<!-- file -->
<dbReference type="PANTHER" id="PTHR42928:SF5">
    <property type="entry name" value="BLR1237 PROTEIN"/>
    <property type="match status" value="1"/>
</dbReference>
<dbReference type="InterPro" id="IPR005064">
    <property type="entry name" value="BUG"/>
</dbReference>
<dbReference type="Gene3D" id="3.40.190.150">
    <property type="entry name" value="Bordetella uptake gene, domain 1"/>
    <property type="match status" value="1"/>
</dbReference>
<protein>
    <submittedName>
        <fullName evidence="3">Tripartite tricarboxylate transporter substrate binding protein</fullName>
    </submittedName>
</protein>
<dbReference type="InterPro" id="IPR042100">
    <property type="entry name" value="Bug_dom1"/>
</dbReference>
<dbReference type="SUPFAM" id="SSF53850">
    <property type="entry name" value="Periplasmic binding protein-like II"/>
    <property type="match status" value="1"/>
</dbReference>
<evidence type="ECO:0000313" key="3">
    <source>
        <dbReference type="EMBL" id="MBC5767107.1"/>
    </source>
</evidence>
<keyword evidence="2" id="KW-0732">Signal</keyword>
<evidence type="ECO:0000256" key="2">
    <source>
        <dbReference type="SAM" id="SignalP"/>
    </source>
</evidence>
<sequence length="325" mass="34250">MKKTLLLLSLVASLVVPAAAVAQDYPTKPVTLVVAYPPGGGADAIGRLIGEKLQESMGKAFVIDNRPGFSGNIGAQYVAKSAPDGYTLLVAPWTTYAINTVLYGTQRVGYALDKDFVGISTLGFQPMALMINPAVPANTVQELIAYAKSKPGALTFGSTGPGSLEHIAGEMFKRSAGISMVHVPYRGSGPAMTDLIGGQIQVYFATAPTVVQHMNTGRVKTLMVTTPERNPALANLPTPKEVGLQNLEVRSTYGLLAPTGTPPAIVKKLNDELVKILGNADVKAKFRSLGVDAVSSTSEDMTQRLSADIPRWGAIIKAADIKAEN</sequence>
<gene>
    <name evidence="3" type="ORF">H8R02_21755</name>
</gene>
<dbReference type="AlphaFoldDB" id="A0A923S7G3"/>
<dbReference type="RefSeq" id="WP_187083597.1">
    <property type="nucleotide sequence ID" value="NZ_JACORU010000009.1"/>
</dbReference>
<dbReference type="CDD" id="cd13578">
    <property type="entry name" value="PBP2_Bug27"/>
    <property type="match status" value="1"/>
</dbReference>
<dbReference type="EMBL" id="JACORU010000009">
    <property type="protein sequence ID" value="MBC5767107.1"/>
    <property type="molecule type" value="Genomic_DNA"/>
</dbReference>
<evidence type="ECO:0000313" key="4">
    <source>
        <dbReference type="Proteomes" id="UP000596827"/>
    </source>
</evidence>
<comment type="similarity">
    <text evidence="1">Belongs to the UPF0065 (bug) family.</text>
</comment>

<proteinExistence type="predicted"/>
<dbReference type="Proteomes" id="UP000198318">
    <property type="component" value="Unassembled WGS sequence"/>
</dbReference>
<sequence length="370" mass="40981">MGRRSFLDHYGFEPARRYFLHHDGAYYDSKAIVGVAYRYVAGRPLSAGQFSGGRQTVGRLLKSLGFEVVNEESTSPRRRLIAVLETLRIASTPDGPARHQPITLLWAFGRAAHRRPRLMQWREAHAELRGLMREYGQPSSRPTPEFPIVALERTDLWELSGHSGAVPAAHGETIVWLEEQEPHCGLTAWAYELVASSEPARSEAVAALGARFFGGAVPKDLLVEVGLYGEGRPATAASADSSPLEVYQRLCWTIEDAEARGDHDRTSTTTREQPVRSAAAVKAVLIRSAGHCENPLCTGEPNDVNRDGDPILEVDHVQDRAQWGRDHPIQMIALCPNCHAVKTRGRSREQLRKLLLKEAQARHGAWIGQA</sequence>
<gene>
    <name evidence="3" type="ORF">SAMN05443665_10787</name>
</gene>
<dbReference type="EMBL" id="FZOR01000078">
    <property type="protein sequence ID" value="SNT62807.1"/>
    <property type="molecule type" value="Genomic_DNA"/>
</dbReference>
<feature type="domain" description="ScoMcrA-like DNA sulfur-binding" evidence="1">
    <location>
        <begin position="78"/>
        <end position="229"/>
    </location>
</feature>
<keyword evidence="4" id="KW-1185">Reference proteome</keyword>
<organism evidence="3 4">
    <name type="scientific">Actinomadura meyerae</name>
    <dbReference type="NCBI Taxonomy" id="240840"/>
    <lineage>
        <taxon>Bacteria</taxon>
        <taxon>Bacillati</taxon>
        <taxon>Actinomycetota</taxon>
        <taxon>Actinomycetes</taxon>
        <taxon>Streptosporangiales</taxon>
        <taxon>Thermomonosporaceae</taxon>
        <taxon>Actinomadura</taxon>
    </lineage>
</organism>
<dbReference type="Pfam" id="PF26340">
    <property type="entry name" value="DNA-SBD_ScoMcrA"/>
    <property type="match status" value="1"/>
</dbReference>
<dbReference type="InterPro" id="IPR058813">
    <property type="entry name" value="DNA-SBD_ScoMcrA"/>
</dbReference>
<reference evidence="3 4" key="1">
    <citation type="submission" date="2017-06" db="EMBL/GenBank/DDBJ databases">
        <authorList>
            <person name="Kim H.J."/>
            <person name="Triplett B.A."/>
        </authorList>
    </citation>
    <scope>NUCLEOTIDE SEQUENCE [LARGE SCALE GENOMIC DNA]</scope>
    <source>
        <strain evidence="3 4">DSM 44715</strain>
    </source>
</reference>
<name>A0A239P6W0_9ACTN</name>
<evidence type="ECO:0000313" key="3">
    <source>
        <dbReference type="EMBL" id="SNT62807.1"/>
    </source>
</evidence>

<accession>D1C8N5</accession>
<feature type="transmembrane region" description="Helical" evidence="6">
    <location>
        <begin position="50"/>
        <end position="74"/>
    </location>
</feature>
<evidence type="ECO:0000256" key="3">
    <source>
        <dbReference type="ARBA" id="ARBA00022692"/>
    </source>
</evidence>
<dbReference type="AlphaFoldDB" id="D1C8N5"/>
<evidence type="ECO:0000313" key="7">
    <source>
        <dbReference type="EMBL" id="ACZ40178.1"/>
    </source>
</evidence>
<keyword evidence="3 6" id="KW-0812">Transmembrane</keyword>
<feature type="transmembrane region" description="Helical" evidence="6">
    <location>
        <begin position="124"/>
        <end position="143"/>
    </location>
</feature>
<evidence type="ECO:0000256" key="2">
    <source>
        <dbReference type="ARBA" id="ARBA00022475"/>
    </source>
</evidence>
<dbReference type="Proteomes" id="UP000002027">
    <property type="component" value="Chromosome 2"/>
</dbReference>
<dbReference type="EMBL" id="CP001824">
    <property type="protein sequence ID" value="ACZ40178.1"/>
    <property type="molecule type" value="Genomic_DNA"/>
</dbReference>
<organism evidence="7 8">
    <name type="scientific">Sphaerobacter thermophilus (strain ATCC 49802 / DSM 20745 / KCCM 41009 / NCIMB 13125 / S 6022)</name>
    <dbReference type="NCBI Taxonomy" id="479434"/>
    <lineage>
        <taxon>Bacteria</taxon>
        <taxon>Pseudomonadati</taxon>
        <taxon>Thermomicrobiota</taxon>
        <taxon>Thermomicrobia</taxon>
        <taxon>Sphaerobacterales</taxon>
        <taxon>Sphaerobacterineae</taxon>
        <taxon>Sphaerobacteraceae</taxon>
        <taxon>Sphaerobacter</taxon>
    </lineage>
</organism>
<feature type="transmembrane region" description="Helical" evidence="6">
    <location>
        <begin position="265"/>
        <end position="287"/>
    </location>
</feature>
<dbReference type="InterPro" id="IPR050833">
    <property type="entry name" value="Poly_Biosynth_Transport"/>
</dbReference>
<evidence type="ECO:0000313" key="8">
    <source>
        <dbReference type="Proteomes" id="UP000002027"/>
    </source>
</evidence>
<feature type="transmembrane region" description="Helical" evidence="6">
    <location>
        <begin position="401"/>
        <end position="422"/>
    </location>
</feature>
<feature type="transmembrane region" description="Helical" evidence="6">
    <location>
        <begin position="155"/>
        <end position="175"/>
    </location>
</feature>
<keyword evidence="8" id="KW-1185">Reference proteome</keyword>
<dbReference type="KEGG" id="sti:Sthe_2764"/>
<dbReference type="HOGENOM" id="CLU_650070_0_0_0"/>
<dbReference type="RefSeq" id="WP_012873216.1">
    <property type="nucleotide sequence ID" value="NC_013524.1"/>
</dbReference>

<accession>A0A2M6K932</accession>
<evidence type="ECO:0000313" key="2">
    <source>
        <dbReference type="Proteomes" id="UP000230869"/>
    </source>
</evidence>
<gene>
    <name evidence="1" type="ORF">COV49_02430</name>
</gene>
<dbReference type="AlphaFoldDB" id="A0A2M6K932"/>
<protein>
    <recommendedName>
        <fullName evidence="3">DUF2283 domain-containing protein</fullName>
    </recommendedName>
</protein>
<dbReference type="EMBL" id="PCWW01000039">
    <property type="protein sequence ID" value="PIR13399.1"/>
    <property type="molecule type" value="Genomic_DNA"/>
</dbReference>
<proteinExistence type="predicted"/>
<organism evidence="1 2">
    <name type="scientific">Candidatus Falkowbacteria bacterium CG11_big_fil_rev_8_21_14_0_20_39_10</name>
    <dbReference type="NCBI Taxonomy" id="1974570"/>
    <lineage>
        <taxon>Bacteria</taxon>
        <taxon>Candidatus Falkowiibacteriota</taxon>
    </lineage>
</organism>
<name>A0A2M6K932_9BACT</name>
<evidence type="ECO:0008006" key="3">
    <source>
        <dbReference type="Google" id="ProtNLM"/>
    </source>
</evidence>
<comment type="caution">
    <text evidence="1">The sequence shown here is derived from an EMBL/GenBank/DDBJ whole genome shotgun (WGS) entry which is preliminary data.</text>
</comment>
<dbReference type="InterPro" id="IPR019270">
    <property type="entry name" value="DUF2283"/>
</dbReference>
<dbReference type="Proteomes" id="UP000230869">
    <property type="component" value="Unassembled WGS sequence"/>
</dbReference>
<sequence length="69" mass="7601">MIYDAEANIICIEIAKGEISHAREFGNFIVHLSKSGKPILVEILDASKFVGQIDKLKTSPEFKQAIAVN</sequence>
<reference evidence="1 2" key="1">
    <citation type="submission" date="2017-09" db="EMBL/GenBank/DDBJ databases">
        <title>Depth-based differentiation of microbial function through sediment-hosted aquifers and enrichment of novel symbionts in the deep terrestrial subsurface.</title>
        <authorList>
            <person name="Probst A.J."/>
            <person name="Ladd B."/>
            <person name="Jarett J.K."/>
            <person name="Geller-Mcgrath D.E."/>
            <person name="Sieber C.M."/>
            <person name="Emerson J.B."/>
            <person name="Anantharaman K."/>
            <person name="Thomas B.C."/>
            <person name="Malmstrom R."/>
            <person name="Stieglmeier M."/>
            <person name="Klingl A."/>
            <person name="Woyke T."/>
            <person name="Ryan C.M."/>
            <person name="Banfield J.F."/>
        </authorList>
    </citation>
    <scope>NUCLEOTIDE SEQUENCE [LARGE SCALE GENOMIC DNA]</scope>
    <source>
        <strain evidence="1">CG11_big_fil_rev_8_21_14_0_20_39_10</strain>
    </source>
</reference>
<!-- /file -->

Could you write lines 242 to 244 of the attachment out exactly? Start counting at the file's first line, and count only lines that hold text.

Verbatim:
<sequence length="69" mass="7601">MIYDAEANIICIEIAKGEISHAREFGNFIVHLSKSGKPILVEILDASKFVGQIDKLKTSPEFKQAIAVN</sequence>
<reference evidence="1 2" key="1">
    <citation type="submission" date="2017-09" db="EMBL/GenBank/DDBJ databases">